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A trio wanders the cliffs of an Outer Hebridean island and encounters a gravestone at the edge of a precipice; it reads, "Peter Manson ... gone over." One man in the trio knows the story of the gravestone and tells it to the others... It is ten years earlier, and the way of life on the island is dying; steam trawlers from the mainland threaten its survival as a fishing port. Peter Manson, one of the community's leaders, resists evacuating to the mainland, though his son Robbie is about to leave the island himself. Meanwhile, Robbie's twin sister plans to marry his best friend, Andrew Gray. Andrew and Robbie argue over evacuation and decide to settle the matter by racing to the top of a cliff. Ruth is terrified: she may lose them both. The race ends in tragedy, which tears apart the families of Manson and Gray. Times passes and Ruth reveals she is pregnant with an illegitimate child. This promises to bring the two families back together, but not before desperation hits the islanders. ... Written by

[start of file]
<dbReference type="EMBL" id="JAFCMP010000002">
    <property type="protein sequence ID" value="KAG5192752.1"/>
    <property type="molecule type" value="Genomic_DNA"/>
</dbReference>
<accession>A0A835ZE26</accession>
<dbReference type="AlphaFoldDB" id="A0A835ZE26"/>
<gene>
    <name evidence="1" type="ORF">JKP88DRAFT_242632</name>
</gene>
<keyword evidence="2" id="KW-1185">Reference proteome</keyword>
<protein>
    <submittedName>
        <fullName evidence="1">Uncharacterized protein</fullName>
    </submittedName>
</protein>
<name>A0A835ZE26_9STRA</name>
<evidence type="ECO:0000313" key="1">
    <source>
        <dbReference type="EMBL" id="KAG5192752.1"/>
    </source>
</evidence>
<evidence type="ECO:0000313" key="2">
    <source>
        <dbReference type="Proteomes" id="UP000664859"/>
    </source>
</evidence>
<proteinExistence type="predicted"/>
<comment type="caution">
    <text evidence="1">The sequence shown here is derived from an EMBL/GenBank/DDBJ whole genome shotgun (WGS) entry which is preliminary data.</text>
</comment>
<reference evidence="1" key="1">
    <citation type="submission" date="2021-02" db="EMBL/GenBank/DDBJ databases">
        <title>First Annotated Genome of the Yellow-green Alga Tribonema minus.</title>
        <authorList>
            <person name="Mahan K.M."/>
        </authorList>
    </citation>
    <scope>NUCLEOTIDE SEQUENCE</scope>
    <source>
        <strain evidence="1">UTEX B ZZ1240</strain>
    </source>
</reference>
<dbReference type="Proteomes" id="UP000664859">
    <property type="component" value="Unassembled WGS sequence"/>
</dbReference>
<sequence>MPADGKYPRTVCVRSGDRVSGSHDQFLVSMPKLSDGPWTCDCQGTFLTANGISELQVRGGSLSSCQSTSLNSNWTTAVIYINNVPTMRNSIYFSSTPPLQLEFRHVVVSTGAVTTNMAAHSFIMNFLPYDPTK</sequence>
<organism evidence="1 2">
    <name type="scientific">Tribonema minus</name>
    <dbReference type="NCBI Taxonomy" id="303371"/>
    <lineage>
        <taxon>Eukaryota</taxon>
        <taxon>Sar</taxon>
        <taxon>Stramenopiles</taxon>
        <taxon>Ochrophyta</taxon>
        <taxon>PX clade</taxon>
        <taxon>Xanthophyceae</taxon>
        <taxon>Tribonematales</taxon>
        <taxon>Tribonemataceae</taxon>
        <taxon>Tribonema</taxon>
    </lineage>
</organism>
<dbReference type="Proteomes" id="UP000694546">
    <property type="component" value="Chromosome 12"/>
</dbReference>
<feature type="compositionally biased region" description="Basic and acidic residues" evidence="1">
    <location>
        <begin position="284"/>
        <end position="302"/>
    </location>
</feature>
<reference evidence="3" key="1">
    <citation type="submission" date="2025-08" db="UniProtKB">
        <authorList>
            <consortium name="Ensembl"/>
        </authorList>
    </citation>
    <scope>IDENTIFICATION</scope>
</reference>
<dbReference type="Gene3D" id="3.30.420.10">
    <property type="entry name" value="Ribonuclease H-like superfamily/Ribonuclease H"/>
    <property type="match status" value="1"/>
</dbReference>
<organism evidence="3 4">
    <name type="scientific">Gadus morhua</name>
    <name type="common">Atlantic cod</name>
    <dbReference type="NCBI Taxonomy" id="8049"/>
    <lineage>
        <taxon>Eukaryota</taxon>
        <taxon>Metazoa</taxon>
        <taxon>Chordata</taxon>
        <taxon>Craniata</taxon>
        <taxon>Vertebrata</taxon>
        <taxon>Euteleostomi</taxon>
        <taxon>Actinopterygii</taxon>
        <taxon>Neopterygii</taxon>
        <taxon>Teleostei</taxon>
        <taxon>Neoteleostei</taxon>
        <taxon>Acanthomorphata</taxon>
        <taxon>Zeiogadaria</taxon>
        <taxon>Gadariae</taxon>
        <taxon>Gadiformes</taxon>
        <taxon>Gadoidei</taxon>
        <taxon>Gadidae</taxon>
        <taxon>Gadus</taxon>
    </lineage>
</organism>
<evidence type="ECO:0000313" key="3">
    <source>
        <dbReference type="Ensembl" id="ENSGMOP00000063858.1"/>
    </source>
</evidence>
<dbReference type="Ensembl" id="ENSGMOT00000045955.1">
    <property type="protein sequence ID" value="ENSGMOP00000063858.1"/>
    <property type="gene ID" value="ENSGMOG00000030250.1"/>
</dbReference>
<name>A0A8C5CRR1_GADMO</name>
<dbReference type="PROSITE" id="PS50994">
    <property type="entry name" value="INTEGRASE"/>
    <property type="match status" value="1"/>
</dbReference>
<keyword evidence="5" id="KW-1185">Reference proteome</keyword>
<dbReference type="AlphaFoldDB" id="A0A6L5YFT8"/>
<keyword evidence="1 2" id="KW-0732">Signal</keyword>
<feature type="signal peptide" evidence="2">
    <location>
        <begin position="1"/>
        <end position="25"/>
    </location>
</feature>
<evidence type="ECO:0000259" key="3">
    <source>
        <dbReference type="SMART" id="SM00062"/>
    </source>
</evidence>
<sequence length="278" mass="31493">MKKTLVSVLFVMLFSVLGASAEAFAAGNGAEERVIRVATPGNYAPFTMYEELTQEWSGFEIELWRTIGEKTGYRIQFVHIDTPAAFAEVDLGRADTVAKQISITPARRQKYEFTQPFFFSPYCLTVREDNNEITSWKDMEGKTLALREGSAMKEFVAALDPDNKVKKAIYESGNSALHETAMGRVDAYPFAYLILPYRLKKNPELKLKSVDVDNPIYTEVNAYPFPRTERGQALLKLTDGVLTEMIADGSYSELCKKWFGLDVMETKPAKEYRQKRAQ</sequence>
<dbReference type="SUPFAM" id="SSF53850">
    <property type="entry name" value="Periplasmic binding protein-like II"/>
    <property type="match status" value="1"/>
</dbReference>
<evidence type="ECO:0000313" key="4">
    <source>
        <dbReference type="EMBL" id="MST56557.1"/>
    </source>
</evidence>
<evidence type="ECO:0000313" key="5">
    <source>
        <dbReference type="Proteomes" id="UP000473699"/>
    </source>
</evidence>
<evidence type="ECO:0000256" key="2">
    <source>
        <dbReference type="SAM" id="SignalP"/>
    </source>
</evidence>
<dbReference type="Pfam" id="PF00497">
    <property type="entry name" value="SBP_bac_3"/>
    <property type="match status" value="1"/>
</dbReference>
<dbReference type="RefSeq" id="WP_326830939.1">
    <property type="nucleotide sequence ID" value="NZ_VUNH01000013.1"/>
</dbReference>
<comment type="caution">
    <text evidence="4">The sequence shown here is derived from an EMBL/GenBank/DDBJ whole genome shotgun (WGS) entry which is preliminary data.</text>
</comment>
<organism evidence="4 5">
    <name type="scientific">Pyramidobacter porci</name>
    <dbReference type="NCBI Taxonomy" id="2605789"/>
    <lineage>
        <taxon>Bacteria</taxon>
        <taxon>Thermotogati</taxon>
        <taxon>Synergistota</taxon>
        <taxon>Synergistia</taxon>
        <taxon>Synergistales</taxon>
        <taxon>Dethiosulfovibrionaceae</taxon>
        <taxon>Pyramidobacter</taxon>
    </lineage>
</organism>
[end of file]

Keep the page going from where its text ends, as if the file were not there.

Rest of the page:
The cast and crew stayed on Foula for many months. This was before the airstrip was built and they had to use local fishing boats as ferries. See more »
The wild Golden Eagle at the beginning has the falconer's jesses (leather straps) visible. See more »
[before opening credits] The slow shadow of death is falling on the outer isles of Scotland. [scrolls up] This is the story of one of them -- and all of them When the Roman fleet first sailed round Britain they saw from the Orkneys a distant island, like a blue haze across a hundred miles of sea. They called it - "Ultima Thule" [main title] The Edge of the World See more »
I have Scotch blood in me, and films that depict the Scottish heritage are rare. The musical score underlines the portrayal of the gentle nature of the characters in this film. Scenery depicting the stark, barren beaches of Foula are images that you'll not soon forget. That such a film could even be made demonstrates that we now live in a much harsher and more violent time. The way, for instance, that Peter Manson overcomes his prejudice against his daughter's lover is a tender yet non-verbal reconciliation scene that almost breaks your heart. This is a film for people who are capable, at least, of still remembering that such a time existed when people were gentle and kind to each other. The average gang-banger from L.A. or New York, for instance, won't be able to appreciate it.
If you liked this film, I recommend "I Know Where I'm Going" as another that portrays Scottish customs and traditions. And both films have the excellent actor Finlay Currie in them.
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